EPDM vs Neoprene:- EPDM and Neoprene are both synthetic rubbers that are used for a number of purposes. They vary mainly in price and a few main properties.
Although EPDM is less expensive, noise-resistant, and a strong electrical insulator, neoprene is a chemical, oil, and fire-resistant thermal insulator. Gaskets, conveyor belts, and outdoor applications are all popular uses for both rubbers.
WHAT IS EPDM RUBBER?
Ethylene Propylene Diene Monomer rubber has a single bond molecular structure and is made up of ethylene, propylene and diene monomers. Oil, gas and hydrocarbon solvents are susceptible but alkalis, acids and oxygenated solvents are immune.
EPDM provides noise control while being resistant to sun, cold, ozone, water, and weathering. It also acts as an excellent electrical insulator.
These characteristics make it a common option for roofing, sealant, gaskets, and weather stripping in the automotive, Heating, Ventilation, Air, Cooling, and roofing industries.
WHAT IS NEOPRENE RUBBER?
Neoprene, also known as chloroprene is a polymer made up of carbon, hydrogen and chlorine. It’s oil, alkali and acid resistant, much like EPDM but it’s vulnerable to aromatic and oxygenated solvents.
Many other rubbers are less resistant to corrosion and degradation than neoprene. It’s also weather-resistant and fire-resistant, as well as thermally insulating and waterproofing.
These characteristics make it a popular choice for marine equipment and diving suits, but it’s also used in latex-free rubber gloves, roofing, and other applications that require moderate chemical and oil resistance.
Corrosion-resistant coatings, high-pressure adhesives, gaskets, and belts, vibration mounts, and weather stripping are all common uses for neoprene.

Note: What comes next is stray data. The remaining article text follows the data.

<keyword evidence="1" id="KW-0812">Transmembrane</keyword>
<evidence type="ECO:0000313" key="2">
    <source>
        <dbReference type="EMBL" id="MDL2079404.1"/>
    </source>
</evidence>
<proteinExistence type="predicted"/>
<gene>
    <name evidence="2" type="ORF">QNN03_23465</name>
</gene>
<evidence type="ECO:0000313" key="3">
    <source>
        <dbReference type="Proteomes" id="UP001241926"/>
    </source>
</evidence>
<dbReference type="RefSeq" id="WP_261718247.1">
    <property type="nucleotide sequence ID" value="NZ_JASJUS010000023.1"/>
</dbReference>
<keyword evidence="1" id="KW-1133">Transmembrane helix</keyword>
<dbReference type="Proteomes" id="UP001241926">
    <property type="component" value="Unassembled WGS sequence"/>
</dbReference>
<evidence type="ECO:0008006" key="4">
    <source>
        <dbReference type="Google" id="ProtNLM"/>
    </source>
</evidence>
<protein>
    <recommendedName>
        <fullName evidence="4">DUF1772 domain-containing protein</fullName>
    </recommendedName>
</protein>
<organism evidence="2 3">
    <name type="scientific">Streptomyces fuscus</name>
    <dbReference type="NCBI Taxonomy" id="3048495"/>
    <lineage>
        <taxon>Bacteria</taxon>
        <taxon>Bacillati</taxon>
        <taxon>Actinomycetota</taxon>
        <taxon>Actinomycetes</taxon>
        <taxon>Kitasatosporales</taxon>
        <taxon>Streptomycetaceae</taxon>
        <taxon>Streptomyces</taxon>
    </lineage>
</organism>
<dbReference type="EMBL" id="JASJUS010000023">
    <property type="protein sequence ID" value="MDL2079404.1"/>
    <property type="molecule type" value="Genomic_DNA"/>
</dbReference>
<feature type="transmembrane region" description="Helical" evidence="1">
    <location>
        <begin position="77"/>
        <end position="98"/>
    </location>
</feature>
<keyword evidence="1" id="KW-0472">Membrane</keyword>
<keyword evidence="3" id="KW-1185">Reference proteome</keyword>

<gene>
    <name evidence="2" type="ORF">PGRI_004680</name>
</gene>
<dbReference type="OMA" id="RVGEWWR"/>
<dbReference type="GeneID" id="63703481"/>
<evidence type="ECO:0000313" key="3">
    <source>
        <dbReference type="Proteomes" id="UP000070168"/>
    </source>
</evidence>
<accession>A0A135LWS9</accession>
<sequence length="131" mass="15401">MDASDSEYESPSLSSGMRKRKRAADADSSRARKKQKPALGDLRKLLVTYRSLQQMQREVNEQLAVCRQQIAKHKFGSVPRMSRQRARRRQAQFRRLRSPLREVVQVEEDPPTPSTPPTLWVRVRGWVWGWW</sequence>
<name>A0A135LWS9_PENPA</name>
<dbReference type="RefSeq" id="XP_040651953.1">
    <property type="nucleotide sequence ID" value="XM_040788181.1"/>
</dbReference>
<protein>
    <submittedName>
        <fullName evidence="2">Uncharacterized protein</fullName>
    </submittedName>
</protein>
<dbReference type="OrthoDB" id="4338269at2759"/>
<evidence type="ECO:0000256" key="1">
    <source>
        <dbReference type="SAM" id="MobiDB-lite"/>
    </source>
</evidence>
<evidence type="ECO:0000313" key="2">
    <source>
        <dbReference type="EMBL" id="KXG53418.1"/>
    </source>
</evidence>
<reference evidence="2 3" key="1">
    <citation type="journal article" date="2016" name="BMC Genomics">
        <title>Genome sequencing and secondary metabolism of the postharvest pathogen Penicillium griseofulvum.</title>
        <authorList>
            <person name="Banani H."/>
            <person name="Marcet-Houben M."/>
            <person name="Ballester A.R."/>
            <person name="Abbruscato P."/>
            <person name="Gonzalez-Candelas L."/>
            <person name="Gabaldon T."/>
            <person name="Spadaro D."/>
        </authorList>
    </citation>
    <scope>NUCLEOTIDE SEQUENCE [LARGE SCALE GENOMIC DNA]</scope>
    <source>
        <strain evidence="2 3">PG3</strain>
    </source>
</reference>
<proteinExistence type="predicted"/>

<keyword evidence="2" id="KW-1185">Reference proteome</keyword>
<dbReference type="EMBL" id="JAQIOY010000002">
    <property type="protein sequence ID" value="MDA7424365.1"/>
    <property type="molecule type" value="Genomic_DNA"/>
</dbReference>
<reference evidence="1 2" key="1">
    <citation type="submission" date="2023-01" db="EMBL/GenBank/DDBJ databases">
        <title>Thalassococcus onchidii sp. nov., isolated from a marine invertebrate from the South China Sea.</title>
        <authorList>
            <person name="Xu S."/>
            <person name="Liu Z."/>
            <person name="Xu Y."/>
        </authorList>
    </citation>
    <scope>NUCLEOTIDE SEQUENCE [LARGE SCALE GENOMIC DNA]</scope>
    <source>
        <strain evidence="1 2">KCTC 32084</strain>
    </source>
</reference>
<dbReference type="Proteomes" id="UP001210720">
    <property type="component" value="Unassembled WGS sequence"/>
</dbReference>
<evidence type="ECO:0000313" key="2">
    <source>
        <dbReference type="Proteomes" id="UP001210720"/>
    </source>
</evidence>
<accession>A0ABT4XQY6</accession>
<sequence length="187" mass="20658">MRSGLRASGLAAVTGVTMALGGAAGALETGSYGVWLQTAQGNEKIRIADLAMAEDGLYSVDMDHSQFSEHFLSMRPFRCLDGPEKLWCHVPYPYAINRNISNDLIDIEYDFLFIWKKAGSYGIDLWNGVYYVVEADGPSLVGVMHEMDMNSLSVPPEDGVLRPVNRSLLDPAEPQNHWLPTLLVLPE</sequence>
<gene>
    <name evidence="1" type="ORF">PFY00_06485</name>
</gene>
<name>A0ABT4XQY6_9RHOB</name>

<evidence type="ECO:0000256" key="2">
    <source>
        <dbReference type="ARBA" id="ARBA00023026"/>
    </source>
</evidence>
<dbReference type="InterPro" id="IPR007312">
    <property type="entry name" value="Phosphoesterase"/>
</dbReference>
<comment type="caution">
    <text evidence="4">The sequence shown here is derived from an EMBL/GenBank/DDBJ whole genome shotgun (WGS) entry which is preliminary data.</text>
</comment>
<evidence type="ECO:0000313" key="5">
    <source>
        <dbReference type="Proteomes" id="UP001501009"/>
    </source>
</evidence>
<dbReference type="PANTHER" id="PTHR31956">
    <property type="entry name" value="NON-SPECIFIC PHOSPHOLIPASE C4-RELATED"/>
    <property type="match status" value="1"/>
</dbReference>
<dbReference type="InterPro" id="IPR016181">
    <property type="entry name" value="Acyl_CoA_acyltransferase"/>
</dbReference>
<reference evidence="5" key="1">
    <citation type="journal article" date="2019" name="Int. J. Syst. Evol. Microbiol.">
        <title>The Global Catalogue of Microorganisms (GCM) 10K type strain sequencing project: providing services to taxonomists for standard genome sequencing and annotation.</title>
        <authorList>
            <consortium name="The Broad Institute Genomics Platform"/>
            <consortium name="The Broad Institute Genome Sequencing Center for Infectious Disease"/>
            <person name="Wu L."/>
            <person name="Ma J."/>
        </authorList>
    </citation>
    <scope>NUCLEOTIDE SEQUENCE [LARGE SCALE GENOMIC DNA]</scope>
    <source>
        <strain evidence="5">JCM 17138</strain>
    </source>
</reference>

EPDM VS NEOPRENE
Although EPDM is preferred for its electrical and noise resistance, neoprene is preferred for its thermal insulation and chemical, oil and fire resistance. Both rubbers can be extruded and shaped and are suitable for general purpose applications.
They have similar low-temperature limits and have medium to decent tear resistance, better abrasion resistance, and outstanding weathering properties.
They are more suited for particular applications due to certain fundamental differences. Ethylene Propylene Diene Monomer is the less costly of the two rubbers for some uses.
EPDM can withstand temperatures of up to 350 degrees Fahrenheit, while neoprene can only withstand temperatures of up to 225 degrees Fahrenheit.
It is much more ozone-free and resistant to steam. EPDM, unlike neoprene, expands when exposed to fuel oil, fluid or solvent.
Neoprene, on the other hand, has chemical and fluid resistance properties that EPDM lacks, such as improved oil and gas resistance. It also has a higher flame resistance than EPDM.
However, since neoprene is the more expensive rubber, these properties come at a price.
We hope that now that you have learned about the basic properties of Ethylene Propylene Diene Monomer and neoprene, as well as the discrepancies between them, you will be able to work more effectively with these materials.
However, EPDM and neoprene are only two of the forms of rubber that are widely used. Check out our buying guide on the most widely used forms of rubber in the industry to learn more about other rubbers like butyl, nitrile, and silicone rubber.